Posted on Monday, February 10 @ 16:38:00 Eastern by Paul_Tamburro
In 2014, the video game industry is a Chain Chomp.
Yes, those cannonball-mouth heads with metallic chains dangling behind as they race around aimlessly. Mario’s persistent enemies are the best visual metaphor one could make in regards to where gaming is this year. It bounds around ferociously and unpredictably, taking down any opposing targets. It’s huge, powerful, but ultimately directionless.
The gaming industry is no different. As it is always on the lookout for the Next Big Thing, the fact that in the past few years the biggest financial gaming successes have been completely disparate means that there are a multitude of publishers and developers pursuing a multitude of different genres, platforms, and business models in the hope of discovering and creating the next huge money-maker.
I’m writing this piece in a month which has seen Flappy Bird, a fun, if fundamentally mediocre, iOS/Android game propelled by a perceived huge difficulty curve, rake in $50,000 a day due to word of mouth alone. The astounding success of Flappy Bird led to its creator Dong Nguyen suffering a presumed nervous breakdown and announcing that he was pulling the game from both the App and Google Play Store due to the amount of hatred it had inspired from a gaming community with nothing better to do than raise their collective blood pressure over a game featuring a one-eyed bird crashing into pipes.
When I first took up video games as a hobby, there were very few platforms for the Next Big Thing to release onto, and when it did release you wouldn’t know of its popularity unless it managed to worm its way into the public consciousness or it found itself becoming a topic of heavy debate in your school playground. However, nowadays said Next Big Thing can be much more than just a grey cartridge slotted into a SNES: It can be a mobile game a la Flappy Bird, a PC-turned-multiformat game such as Minecraft or a mega-budget console game like Call of Duty.
Consumer spontaneity in regards to which games people choose to popularize means that publishers are constantly exploring new avenues which they hope will prove lucrative, but this continued push for the next behemothic gaming franchise has led to the future of gaming looking consistently more anti-consumer.
Just wait for it...
While those of us who grew up with the aforementioned grey cartridges notice these changes and will criticize decisions made by corporations that infringe upon our rights as consumers, the next generation of gamer will come to eventually regard the contemptuous business practices that are often employed in this industry as the norm. Consider EA’s recent desecration of the PC classic Dungeon Keeper, a series which they “revived” on iOS and Android by shamelessly filling it with hugely overpriced in-app purchases that are sold to players as a means of “speeding up” its gameplay.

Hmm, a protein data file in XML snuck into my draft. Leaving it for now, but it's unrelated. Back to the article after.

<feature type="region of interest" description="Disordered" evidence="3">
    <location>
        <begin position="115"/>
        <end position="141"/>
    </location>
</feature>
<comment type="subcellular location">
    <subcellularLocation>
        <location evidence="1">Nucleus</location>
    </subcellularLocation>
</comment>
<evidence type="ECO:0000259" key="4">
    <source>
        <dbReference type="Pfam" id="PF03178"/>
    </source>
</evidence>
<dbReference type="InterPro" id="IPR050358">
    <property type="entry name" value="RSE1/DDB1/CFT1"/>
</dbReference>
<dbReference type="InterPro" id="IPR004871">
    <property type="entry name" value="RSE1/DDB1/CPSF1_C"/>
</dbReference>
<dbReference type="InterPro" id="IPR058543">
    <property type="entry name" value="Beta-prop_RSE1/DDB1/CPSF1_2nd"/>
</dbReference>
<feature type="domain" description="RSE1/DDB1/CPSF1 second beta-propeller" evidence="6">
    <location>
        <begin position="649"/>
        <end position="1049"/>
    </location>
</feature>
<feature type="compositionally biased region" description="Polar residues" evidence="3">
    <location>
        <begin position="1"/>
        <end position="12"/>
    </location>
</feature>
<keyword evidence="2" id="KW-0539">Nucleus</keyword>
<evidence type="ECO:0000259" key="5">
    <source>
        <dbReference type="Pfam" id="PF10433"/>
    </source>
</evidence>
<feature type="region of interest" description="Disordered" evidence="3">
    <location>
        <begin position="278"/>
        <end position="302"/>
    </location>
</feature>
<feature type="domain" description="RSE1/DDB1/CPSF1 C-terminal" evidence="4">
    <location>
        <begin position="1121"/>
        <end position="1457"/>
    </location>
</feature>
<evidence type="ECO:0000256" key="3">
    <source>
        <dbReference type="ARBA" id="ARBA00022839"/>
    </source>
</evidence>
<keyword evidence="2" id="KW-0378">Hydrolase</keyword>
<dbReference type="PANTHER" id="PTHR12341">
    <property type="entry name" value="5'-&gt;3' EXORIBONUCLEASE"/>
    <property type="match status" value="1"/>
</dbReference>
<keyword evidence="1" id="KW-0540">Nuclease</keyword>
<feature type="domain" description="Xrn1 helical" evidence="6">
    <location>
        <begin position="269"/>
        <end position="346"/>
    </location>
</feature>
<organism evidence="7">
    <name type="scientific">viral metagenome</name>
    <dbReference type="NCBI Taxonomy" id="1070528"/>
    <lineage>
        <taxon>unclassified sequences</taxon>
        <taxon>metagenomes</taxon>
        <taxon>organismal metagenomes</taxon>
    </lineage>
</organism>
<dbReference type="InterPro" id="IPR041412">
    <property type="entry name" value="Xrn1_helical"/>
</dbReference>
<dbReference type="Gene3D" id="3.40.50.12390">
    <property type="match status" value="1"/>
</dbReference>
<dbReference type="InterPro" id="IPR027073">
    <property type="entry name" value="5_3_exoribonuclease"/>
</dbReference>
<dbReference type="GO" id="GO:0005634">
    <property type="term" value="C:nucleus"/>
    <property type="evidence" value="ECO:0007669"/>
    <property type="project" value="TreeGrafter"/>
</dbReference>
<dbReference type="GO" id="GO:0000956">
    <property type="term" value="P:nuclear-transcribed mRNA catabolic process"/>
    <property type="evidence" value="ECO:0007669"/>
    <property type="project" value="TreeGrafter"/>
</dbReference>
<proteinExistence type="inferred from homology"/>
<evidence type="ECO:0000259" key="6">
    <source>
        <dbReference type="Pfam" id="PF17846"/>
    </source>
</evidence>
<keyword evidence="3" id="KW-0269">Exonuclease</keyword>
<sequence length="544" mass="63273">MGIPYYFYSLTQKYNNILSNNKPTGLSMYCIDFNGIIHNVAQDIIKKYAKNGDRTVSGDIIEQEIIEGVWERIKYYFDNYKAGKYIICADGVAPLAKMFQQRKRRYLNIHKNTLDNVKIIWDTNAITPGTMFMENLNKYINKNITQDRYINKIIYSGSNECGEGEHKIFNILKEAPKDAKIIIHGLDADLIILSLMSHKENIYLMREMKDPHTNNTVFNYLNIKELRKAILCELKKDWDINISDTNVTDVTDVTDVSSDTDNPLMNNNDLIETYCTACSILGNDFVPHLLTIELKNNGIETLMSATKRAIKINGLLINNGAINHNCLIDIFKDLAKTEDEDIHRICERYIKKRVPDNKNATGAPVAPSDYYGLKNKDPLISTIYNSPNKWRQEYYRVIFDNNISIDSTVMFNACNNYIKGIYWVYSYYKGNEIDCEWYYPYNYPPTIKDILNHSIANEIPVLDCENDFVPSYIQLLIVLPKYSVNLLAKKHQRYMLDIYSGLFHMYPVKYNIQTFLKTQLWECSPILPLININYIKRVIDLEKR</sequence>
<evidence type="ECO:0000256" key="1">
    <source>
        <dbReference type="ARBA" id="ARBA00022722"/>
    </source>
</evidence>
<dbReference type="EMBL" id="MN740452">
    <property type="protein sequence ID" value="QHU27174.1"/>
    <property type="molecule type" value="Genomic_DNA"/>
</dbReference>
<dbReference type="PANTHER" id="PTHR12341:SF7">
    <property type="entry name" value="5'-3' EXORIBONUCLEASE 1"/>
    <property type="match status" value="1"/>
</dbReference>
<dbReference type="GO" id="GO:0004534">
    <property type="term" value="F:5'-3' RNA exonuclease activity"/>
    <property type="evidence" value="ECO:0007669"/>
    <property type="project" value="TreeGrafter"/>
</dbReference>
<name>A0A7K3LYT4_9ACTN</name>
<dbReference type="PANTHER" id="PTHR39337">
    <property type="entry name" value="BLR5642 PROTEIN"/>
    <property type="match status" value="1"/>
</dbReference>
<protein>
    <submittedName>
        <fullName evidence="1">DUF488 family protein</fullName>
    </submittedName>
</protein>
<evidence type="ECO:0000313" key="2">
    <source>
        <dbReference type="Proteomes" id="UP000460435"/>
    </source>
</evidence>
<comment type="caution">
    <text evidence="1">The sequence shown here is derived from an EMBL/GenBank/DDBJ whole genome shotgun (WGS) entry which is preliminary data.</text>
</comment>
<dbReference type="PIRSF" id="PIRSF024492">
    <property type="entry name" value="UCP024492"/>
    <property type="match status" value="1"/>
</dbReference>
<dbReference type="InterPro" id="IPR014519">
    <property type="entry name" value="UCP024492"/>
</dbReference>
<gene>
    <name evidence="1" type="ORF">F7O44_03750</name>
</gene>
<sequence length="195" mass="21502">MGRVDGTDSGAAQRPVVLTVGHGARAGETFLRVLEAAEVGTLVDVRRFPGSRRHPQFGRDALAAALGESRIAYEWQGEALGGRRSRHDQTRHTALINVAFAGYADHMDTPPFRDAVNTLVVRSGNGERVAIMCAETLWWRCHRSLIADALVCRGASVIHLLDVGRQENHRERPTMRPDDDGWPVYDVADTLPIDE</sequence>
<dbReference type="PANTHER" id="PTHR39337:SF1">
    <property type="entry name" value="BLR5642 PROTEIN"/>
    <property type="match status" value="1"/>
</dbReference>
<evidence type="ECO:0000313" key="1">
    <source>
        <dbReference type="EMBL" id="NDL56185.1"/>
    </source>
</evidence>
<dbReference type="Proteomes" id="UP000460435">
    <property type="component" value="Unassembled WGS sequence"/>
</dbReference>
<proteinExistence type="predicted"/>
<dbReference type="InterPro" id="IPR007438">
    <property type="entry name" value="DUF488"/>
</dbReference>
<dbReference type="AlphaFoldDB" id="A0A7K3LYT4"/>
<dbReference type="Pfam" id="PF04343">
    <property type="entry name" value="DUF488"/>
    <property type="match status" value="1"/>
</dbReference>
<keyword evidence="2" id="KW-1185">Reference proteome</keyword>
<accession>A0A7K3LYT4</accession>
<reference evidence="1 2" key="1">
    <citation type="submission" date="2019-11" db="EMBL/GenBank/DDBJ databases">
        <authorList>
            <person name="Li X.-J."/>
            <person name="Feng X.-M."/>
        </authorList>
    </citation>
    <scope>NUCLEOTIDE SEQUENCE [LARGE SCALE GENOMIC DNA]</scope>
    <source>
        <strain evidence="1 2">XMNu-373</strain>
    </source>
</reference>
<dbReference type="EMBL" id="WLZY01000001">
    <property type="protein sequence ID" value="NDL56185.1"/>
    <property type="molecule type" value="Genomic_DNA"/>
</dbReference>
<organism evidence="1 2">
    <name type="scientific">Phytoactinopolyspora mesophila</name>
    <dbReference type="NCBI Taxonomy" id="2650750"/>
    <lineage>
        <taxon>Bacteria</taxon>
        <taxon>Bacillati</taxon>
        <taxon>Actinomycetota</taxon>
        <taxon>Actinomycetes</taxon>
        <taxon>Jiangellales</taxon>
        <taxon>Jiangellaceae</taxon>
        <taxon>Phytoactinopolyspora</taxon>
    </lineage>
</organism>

If these microtransactions aren’t purchased, which they absolutely shouldn’t be, the player can expect to wait up to 24 hours to make any progress in the game whatsoever. EA justified this heinous marketing ploy by saying that it reflected “mobile gaming play patterns," and while Dungeon Keeper may be an extreme example of the many negative issues currently blighting mobile gaming, EA’s statement reflected an attitude that is upheld by many in the gaming industry as a whole, and one which is in danger of being tolerated by a whole younger generation of gamers who do not know any better.
These gamers have been brought up in an era of digital purchasing, where a game may not offer its user the full experience straight out of the box in order for its publisher to make more money via DLC, where free-to-play games might as well be titled “pay-to-enjoy” games and where seemingly everything on PC is Early Access, a business model which sees an unfinished version of a game retailing at full price so that the money earned can then go into funding development costs.
Mobile gaming is cluttered with shameless clones and games such as Dungeon Keeper and Candy Crush Saga, which cordon off gameplay in exchange for real money, and Steam is now suffering from a complete lack of quality control to the point where the Steam Store is now composed of roughly 50% complete and utter dross.
EA claiming that Dungeon Keeper reflects the play patterns of mobile gamers is certainly a way for it to write off the many negative criticisms of the game, but it’s also indicative of how much shit mobile gamers have grown to expect will be released onto the platform. We now routinely anticipate the worst from publishers and developers, but whereas the majority of us will question this, the younger crowd are simply accepting that this is the way things are now. Through no fault of their own, young gamers are helping the industry to continue to indulge in bad habits by unwittingly accepting its actions, ushering in a new era of gaming where the increasing majority accept less quality content for money and where many, alarmingly, even go so far as to defend the publishers/developers for doing so.
The Chain Chomp is being given too much room to roam free, and it shows no signs of stopping. God help us all.